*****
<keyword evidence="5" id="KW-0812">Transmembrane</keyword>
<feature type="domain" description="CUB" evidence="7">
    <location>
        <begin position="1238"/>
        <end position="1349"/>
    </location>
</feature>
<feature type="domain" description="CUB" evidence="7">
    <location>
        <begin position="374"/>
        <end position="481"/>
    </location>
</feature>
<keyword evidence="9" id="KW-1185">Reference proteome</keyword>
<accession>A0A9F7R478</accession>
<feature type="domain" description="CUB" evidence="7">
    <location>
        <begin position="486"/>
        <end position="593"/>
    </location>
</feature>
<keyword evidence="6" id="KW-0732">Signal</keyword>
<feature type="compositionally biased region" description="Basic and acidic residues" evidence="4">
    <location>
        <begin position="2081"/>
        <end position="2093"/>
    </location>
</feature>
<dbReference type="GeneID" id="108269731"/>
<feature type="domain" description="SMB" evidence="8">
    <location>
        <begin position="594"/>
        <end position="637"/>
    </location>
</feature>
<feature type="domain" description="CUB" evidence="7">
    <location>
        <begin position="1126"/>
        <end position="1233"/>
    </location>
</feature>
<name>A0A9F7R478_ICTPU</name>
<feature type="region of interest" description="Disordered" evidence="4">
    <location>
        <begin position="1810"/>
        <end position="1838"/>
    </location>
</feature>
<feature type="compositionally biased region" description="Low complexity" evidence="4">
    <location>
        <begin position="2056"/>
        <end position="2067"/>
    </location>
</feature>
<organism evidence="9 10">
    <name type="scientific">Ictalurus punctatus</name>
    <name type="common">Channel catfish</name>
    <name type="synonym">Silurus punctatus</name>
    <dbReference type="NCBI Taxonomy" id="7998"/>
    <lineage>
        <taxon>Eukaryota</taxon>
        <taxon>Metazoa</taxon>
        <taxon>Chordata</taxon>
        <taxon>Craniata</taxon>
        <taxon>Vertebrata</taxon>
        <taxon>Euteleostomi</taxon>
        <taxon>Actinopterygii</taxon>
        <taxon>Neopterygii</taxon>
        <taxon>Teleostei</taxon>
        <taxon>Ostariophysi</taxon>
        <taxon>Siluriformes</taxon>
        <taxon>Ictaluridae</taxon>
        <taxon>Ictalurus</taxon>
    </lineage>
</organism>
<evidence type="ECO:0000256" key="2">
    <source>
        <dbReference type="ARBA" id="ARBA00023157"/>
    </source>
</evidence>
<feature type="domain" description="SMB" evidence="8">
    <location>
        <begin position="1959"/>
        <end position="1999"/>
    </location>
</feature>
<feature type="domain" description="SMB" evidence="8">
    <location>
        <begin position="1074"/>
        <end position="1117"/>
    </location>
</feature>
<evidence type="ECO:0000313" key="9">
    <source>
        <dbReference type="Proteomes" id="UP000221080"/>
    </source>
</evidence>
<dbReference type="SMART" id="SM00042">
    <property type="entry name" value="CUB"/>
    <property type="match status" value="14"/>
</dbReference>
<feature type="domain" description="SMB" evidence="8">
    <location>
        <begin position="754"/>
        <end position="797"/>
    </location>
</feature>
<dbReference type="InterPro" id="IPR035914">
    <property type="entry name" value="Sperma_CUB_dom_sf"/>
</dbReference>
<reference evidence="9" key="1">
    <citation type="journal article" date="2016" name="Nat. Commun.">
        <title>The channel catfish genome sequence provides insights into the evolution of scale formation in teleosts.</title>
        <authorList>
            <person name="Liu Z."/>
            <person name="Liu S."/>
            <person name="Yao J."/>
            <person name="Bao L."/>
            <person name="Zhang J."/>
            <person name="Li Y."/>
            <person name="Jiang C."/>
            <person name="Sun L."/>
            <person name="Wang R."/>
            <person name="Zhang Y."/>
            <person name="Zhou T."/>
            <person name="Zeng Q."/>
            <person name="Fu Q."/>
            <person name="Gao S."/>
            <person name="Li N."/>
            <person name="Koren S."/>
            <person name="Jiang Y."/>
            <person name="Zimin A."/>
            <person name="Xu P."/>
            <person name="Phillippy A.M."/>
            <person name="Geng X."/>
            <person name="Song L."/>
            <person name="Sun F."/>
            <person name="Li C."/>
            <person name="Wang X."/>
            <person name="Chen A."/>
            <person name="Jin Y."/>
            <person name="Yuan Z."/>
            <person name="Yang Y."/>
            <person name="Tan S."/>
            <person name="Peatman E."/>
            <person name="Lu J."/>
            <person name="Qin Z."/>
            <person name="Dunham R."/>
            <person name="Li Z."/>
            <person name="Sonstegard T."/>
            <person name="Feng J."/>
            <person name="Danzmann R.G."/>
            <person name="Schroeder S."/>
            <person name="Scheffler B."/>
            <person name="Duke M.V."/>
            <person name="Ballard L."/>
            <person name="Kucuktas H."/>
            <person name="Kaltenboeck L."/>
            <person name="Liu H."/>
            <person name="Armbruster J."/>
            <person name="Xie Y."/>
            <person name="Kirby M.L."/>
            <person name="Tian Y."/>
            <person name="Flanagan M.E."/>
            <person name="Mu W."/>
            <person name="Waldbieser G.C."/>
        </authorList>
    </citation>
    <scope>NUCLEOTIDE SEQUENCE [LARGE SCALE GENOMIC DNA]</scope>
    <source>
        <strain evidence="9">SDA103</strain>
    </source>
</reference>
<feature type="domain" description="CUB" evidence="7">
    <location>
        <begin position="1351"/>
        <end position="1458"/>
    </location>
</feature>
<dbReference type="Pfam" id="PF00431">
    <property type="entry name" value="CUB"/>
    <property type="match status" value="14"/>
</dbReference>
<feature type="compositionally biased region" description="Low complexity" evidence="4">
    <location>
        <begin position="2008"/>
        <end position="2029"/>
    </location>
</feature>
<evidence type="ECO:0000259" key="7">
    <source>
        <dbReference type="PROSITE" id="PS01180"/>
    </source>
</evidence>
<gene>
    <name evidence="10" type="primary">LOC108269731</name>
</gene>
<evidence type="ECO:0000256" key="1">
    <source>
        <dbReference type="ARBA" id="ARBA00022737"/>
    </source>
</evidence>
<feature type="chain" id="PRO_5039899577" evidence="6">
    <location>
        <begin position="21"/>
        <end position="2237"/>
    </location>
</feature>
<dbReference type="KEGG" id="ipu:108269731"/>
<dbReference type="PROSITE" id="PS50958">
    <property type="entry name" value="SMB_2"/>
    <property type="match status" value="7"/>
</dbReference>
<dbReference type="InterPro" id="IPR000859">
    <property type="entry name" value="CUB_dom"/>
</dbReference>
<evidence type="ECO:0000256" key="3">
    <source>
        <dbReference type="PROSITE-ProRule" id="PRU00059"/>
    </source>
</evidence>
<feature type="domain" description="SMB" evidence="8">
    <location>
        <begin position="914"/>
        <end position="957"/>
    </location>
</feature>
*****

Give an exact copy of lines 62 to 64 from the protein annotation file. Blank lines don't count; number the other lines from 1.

        <taxon>Metazoa</taxon>
        <taxon>Chordata</taxon>
        <taxon>Craniata</taxon>